His success is not atypical for students in CBE programs. His accomplishment, coupled with the increasing numbers of students like him, provides exemplary evidence to support Mark Leuba’s claim, in “Competency-Based Education: Technology Challenges and Opportunities,” that CBE is “perhaps the model of education for the 21st century.”
Judith A. Sebesta
Institute for Competency-Based Education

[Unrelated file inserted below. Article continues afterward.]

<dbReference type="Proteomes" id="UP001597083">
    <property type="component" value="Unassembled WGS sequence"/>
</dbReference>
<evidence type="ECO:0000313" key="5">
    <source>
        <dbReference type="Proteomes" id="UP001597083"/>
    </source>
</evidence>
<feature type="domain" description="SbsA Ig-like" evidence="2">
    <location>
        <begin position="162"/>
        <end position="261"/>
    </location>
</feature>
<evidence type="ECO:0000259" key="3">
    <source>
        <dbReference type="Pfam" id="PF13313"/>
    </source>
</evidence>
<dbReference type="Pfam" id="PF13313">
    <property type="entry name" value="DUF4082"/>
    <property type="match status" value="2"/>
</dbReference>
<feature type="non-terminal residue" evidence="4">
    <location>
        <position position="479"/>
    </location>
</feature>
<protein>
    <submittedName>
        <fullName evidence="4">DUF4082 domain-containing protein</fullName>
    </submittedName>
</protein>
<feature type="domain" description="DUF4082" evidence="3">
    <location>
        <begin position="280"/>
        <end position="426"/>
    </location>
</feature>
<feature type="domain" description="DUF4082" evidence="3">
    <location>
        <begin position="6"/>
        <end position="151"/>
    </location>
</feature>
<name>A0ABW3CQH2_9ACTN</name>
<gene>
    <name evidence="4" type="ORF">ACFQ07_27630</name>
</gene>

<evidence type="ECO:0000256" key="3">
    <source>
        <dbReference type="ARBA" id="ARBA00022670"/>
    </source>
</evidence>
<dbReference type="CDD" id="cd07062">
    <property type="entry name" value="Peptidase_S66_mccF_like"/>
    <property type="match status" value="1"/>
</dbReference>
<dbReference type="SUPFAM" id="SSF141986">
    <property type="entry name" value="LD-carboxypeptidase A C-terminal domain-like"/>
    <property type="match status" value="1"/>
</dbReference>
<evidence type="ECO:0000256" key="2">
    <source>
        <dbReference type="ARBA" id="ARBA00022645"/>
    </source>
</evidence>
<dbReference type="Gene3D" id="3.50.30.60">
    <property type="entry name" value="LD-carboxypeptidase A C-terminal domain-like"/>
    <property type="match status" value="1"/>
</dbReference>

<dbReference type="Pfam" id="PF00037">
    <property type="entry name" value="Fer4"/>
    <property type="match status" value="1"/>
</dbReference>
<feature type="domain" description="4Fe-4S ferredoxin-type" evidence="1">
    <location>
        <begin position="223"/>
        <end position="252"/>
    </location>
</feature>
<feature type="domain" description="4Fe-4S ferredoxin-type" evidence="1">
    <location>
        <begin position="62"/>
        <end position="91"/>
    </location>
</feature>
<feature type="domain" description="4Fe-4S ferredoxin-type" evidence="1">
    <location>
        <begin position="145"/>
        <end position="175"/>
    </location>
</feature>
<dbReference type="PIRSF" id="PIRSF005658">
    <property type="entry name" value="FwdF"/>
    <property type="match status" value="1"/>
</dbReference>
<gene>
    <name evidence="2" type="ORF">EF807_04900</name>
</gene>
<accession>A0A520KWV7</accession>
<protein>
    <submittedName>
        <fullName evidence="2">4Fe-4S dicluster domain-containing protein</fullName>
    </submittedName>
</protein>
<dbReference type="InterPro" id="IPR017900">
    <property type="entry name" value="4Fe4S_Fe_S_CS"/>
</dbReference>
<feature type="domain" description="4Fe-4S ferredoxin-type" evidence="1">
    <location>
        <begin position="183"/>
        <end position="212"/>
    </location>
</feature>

Texas A&M University-Commerce
Leuba, M. (2015). Competency-Based Education: Technology Challenges and Opportunities. EDUCAUSE Review. October 12. Retrieved from http://er.educause.edu/articles /2015/10/competency-based-education-technology-challenges-and-opportunities
Wagner, C. (1901). The Simple Life. New York: McClure, Phillips & Co. Retrieved from https://archive.org/details/simplelife00wagngoog.